The Protection of Lawful Commerce in Arms Act sought to direct the Secretary of Commerce to establish and maintain a list of each person that notifies the Secretary that it is a manufacturer or seller that is: (1) licensed to engage in interstate or foreign commerce of a firearm (including antique firearm) or ammunition product; or (2) is a trade association representing such manufacturers or sellers. Declares that any lawful conduct carried out by a manufacturer or seller in interstate or foreign commerce of a firearm or ammunition product, or lawful conduct carried out by a trade association in the course of representing such manufacturers or sellers, shall not be the basis for imposing a restriction on such commerce (the award of civil damages, equitable relief, or any other specified limitation) as a result of harm caused by the criminal or other unlawful misuse of such firearm or ammunition product by any other person.

Session-106; Bill Number-S 2390; Project Exile: The Safe Streets and Neighborhoods Act of 2000 - Cosponsor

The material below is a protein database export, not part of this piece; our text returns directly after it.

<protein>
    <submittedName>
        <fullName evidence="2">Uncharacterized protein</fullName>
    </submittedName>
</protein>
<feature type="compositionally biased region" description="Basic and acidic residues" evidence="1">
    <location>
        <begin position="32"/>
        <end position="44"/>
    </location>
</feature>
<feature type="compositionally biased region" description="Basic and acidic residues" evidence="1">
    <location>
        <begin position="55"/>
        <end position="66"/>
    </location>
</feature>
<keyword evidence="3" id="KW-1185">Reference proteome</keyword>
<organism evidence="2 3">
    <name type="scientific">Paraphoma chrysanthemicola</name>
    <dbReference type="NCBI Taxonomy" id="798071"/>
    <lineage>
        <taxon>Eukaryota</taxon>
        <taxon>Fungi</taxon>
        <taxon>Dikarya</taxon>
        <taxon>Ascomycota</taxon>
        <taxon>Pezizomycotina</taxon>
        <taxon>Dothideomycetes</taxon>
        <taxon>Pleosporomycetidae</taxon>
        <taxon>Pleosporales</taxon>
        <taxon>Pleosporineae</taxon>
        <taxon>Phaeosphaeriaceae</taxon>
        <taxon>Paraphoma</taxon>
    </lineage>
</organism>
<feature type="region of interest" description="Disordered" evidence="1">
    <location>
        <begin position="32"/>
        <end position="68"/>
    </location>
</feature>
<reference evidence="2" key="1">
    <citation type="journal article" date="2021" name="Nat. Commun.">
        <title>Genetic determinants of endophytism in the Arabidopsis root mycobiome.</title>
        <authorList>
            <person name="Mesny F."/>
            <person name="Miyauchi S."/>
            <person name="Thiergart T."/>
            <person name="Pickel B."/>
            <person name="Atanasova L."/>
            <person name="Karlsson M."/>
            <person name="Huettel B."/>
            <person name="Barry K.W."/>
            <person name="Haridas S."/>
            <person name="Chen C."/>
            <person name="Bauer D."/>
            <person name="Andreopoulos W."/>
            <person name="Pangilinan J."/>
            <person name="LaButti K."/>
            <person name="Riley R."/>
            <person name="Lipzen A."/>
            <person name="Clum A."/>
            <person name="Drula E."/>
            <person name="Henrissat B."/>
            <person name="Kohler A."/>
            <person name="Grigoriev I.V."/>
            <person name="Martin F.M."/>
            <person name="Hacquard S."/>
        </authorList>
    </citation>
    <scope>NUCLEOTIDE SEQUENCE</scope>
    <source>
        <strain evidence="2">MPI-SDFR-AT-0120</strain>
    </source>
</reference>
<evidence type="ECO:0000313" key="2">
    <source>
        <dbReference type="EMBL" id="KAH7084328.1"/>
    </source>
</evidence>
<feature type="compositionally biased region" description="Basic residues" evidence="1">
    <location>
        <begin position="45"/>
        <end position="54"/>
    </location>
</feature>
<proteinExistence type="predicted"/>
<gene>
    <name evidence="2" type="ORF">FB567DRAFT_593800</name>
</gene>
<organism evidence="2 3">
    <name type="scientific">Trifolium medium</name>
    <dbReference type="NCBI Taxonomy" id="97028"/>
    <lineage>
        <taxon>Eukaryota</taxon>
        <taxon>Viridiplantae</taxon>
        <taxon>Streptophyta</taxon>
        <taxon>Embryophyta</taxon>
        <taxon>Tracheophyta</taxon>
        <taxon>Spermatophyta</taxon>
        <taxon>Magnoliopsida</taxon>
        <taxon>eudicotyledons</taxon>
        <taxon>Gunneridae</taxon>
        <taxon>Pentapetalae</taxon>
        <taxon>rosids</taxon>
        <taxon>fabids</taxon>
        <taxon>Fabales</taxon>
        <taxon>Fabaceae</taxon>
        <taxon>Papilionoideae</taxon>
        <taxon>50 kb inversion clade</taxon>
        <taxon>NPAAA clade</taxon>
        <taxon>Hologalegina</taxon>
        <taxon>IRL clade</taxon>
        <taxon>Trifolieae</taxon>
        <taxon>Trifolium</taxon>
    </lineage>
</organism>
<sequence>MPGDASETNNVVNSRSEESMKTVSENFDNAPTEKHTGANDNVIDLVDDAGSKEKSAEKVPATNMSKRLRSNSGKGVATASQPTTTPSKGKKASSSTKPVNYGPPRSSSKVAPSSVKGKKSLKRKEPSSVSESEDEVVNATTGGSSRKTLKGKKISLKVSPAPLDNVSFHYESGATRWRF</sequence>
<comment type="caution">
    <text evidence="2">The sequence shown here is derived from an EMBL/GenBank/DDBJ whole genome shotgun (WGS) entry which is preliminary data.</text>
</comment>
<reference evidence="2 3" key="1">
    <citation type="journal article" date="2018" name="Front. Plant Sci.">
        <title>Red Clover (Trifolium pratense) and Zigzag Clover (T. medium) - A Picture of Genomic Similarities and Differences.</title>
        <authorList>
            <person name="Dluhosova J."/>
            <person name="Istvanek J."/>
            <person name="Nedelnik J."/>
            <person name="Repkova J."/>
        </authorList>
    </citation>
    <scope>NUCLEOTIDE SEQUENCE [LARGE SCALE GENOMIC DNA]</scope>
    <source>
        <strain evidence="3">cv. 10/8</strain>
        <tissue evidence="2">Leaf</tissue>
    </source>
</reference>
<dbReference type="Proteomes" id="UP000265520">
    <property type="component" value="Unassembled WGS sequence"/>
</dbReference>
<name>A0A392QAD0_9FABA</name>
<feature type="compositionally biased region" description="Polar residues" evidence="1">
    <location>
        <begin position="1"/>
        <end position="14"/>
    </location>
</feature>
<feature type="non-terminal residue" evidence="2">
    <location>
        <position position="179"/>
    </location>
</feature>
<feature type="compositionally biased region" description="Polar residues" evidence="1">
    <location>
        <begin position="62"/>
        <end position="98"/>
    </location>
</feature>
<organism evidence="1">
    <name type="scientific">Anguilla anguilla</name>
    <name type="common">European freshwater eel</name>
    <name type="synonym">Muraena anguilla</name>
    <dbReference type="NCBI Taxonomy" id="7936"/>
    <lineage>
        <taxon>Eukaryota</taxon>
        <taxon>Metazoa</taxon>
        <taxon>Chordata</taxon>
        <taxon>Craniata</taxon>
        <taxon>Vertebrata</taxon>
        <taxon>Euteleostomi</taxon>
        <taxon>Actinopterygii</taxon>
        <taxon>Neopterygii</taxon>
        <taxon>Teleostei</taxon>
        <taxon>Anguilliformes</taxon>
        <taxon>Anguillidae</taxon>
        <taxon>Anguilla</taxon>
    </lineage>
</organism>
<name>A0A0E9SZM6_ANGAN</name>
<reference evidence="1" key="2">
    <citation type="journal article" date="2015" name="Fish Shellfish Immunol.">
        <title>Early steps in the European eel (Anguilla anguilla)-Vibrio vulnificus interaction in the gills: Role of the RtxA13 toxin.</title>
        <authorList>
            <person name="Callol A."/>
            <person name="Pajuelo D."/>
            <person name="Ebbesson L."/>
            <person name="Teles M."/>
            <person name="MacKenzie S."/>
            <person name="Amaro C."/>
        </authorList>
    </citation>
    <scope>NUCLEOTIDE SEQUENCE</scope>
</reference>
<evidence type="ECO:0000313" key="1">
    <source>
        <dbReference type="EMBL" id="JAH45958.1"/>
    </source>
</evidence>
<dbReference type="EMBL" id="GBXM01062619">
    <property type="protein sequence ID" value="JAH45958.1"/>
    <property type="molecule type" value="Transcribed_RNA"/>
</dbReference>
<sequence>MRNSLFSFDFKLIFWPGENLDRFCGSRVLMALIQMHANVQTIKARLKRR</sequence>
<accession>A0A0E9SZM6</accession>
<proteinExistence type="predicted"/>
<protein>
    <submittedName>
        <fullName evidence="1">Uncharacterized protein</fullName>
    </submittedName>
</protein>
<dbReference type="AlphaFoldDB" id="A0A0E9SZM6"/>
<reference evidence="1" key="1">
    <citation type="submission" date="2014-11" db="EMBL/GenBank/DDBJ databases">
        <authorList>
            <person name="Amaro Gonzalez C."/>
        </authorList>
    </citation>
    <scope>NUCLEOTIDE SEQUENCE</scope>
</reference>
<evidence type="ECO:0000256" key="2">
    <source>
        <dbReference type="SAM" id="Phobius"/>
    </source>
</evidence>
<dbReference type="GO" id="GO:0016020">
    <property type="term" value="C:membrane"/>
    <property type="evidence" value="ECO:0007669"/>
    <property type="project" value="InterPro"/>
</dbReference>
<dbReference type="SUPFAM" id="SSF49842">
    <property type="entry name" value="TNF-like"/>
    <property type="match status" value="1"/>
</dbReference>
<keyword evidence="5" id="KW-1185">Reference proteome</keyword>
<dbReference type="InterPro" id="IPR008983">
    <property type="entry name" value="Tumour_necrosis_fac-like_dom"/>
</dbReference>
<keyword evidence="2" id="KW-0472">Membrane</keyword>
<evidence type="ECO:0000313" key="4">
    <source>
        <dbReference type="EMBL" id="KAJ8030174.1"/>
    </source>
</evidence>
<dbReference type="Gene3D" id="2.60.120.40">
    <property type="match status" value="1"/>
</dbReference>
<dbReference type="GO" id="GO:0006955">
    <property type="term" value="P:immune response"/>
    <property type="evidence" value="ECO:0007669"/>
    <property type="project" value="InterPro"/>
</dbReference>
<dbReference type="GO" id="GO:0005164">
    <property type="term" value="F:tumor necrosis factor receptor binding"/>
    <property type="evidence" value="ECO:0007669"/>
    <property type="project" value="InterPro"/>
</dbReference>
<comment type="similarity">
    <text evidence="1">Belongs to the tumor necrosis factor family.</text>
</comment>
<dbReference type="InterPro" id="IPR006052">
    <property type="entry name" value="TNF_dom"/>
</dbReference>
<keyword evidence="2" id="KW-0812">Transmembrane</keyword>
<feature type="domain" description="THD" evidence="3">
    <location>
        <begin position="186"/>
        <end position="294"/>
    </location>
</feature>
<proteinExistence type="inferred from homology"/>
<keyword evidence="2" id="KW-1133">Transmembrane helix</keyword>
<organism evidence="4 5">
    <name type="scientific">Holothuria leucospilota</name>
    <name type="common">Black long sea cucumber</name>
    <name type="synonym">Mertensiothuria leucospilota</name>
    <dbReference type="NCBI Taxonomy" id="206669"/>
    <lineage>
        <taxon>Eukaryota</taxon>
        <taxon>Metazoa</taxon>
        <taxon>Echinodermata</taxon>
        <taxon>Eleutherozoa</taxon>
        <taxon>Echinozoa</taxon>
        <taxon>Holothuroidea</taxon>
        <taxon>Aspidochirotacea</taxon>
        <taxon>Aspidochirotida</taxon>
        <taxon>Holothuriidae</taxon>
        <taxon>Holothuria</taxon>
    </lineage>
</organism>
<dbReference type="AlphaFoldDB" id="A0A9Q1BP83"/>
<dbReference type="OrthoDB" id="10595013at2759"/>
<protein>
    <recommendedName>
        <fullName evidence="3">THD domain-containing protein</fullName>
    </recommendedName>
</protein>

Amends the Violent Crime Control and Law Enforcement Act of 1994 to direct the Attorney General to provide firearms sentencing incentive grants to eligible States that: (1) demonstrate that they have implemented firearms sentencing laws requiring that any person who uses or carries a firearm during and in relation to any violent crime or serious drug trafficking crime be sentenced to a term of imprisonment of not less than five years (without the possibility of parole) in addition to the punishment provided for such crime, or requiring that any person who possesses a firearm, having at least one prior conviction for a violent crime, shall be sentenced to five years' imprisonment (without the possibility of parole); or (2) can demonstrate that they have in effect an equivalent Federal prosecution agreement; and (3) demonstrate that they have or will implement a public awareness and community support program that seeks to build support for, and warns potential violators of, such firearms sentencing laws; and (4) provide assurances that they will coordinate with Federal prosecutors and Federal law enforcement agencies to promote Federal involvement and cooperation in the enforcement of laws within that State and will allocate resources in a manner calculated to reduce crime in the high-crime areas of the State. Sets forth allowable uses for such grants, including to: (1) support law enforcement agencies, prosecutors, courts, probation officers, correctional officers, the juvenile justice system, the improvement of criminal history records, or case management programs involving the sharing of information about serious offenders; (2) carry out such a public awareness and community support program; and (3) build or expand correctional facilities. Sets forth the allocation formula for grants, authorizes appropriations, and sets forth reporting requirements.